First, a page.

Ringo Starr, ‘EP3’: Album Music Review

Ringo Starr’s 2022 EP, cleverly named ‘EP3’, includes four tracks featuring longtime collaborators Steve Lukather, Linda Perry, Dave Koz, José Antonio Rodriguez, and Bruce Sugar. The EP showcases Ringo’s instantly recognisable vocals, feel-good lyrics, and easy-breezy melodies.

Yes he won’t sign autographs anymore but good things come in small packages where Ringo Starr is concerned. EP3, as the title indicates, is the prolific Beatles drummer’s third release in the past 18 months. The pandemic has been a work prod for Starr, recording in his own Roccabella West Studios with engineer and co-producer Bruce Sugar and, of course, a little help from his friends.

Like 2021’s Change the World, the four-song EP3 is a tighter affair than early 2021’s guest-laden Zoom In. But it’s every bit as engaging, as Starr and company bash out a set of up-tempo and lyrically upbeat tracks that sound like nothing less than him having fun with his mates. This one won’t make us forget “It Don’t Come Easy” or Ringo, but the exercise certainly showcases how adept the Starr men (and women) are at getting the good time they’re having across in the grooves.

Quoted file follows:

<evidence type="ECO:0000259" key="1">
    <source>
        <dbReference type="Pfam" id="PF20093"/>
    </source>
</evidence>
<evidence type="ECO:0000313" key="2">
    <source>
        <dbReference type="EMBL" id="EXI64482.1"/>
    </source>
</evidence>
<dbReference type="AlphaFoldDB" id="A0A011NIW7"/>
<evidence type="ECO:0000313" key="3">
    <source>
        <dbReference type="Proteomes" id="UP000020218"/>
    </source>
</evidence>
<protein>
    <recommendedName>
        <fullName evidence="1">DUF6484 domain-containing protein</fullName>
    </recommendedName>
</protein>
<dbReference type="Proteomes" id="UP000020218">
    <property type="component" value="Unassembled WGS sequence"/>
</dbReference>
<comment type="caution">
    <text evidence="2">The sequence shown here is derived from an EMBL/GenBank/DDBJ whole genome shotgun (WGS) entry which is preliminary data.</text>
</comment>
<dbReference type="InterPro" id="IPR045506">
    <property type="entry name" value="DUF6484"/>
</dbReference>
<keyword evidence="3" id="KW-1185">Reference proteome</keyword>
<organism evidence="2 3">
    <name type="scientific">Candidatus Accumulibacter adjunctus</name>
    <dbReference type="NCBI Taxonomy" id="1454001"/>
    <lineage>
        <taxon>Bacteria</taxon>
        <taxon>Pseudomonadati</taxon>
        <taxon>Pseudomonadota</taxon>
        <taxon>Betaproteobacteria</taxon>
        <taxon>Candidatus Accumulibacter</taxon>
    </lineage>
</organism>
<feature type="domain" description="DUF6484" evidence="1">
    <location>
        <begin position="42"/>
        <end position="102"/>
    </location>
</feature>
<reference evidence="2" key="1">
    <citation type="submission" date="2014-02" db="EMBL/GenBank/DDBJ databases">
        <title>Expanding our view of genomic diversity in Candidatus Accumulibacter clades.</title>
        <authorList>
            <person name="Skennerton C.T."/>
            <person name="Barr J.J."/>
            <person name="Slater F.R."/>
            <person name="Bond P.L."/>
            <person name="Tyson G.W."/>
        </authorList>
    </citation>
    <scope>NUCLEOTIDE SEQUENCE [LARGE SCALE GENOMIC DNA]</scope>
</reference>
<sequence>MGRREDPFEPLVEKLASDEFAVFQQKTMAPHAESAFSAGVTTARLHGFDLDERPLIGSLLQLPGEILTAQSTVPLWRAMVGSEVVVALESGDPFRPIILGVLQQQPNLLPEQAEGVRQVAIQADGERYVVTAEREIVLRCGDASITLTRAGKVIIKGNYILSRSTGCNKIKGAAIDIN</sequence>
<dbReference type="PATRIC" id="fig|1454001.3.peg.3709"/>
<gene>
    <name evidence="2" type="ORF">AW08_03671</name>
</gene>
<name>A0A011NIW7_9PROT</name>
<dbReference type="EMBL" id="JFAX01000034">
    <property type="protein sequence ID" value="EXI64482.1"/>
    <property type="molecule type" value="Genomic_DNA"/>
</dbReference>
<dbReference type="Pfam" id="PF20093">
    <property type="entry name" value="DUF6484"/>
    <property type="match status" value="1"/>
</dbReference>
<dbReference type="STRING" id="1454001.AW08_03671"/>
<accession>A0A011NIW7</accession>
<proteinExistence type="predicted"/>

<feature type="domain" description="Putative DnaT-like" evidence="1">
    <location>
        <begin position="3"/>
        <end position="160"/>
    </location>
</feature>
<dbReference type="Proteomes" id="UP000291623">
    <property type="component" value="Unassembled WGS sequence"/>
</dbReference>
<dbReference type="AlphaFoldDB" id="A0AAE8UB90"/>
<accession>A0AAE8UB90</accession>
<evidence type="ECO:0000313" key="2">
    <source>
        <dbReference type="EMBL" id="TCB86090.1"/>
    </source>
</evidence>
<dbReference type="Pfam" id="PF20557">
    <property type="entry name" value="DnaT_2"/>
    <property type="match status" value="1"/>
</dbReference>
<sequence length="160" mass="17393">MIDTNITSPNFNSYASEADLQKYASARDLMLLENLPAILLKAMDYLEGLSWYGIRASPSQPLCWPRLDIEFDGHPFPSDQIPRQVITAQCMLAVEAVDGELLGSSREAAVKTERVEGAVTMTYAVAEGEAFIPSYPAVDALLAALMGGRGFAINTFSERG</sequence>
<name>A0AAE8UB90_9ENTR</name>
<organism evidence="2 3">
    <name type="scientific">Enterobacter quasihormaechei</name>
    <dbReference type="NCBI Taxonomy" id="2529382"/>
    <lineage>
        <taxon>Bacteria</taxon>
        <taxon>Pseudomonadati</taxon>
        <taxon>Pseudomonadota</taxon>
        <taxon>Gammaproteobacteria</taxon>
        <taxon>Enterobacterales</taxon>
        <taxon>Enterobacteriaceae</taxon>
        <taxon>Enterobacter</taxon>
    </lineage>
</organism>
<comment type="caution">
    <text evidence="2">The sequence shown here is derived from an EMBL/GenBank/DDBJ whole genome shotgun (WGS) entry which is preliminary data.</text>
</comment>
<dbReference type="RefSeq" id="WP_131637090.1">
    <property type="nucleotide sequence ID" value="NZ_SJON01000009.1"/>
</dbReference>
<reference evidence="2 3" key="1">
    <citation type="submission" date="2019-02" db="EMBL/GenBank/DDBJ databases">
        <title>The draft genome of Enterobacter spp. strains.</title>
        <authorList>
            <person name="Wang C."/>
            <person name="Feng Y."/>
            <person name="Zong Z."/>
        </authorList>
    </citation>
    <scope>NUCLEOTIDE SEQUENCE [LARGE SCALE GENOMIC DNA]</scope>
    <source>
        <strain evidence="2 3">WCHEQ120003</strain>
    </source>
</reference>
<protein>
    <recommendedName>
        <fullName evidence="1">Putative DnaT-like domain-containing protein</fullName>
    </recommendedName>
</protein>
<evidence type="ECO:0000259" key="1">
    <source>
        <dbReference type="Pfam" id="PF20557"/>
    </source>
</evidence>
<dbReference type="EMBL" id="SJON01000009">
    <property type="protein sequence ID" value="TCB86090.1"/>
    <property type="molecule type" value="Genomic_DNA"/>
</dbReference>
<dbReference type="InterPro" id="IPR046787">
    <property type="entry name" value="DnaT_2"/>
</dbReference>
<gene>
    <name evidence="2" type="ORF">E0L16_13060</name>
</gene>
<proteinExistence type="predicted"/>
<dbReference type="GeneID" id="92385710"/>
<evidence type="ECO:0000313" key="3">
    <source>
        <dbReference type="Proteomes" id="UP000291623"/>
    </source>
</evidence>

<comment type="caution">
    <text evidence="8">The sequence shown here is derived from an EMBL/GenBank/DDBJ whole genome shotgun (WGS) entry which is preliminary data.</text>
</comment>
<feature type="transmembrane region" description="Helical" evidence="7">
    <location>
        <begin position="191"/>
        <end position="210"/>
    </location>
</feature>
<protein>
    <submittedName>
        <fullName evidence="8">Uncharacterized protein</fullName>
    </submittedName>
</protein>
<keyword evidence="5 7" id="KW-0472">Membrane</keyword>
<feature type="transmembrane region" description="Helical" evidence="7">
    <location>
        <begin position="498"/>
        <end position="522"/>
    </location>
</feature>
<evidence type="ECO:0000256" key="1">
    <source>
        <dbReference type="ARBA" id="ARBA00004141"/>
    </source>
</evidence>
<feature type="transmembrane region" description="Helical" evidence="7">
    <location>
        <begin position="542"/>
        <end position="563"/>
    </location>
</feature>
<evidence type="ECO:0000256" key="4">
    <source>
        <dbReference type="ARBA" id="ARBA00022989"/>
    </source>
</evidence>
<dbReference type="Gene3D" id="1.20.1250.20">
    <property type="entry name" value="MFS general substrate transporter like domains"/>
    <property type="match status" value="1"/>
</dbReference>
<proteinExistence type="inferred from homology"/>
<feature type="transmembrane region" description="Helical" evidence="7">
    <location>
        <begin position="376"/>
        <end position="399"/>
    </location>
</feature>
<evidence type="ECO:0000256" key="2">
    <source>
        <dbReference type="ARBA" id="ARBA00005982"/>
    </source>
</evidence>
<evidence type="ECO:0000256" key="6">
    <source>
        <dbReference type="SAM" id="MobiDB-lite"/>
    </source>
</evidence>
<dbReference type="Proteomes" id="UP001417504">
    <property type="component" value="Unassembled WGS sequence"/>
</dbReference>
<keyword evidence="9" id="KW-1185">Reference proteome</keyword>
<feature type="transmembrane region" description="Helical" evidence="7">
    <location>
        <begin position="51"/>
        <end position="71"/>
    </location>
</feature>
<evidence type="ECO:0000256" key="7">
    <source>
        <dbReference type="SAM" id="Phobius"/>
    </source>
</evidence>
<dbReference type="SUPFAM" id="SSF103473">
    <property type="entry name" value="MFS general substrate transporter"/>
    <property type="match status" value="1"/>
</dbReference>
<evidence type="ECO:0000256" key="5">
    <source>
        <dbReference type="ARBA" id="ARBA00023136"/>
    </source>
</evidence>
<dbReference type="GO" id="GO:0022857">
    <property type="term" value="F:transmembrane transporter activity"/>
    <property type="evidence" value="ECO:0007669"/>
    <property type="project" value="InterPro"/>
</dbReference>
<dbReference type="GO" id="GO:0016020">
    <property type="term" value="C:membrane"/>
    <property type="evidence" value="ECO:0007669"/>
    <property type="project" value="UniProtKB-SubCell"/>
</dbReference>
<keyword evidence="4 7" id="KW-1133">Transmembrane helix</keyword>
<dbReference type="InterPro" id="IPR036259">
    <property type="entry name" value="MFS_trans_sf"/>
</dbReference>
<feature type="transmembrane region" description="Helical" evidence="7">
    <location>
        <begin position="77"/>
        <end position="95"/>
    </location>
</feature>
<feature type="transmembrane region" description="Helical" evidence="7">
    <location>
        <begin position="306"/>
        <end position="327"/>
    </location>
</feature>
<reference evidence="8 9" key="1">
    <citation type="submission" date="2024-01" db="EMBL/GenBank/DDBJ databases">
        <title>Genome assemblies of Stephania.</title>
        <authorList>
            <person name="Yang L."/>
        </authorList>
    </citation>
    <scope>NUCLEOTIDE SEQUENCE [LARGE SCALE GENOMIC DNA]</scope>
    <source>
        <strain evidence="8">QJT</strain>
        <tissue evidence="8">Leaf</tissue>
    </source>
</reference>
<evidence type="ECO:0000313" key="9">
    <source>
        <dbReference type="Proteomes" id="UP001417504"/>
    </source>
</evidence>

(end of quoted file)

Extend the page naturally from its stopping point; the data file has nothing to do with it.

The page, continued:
Long-tenured All-Starr Band guitarist Steve Lukather and his Toto mate Joseph Williams penned and perform the opening “World Go Round,” with Starr addressing post-pandemic trauma (“I know it’s hard to carry on / So for you I wrote this song”) over a brassy rocker that features a stinging solo by Lukather. The guitarist is also back on “Let’s Be Friends,” playing a treated version of his instrument for the similarly high-octane (and brassy) Sugar-Sam Hollander track.

Linda Perry, who wrote “Coming Undone” for Change the World, returns with “Everyone and Everything,” whose Americana flavor supports the lyrical admonitions about kindness, patience and tolerance, all leading into a “Yellow Submarine”-style chorale singalong section. And “Free Your Soul” is fronted by Dave Koz’s tenor saxophone and Jose Antonio Rodriguez’s nylon-string acoustic guitar for some jazzy pop that closes things out on a relaxed note.

There’s an element of blink-and-you’ll-miss-it breeziness to EP3, but it’s hardly a toss-off. Starr’s peace-and-love philosophy is genuine and infectious, and we should take any chance to bathe in that aural optimism.

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Lee Clarke
Lee Clarke
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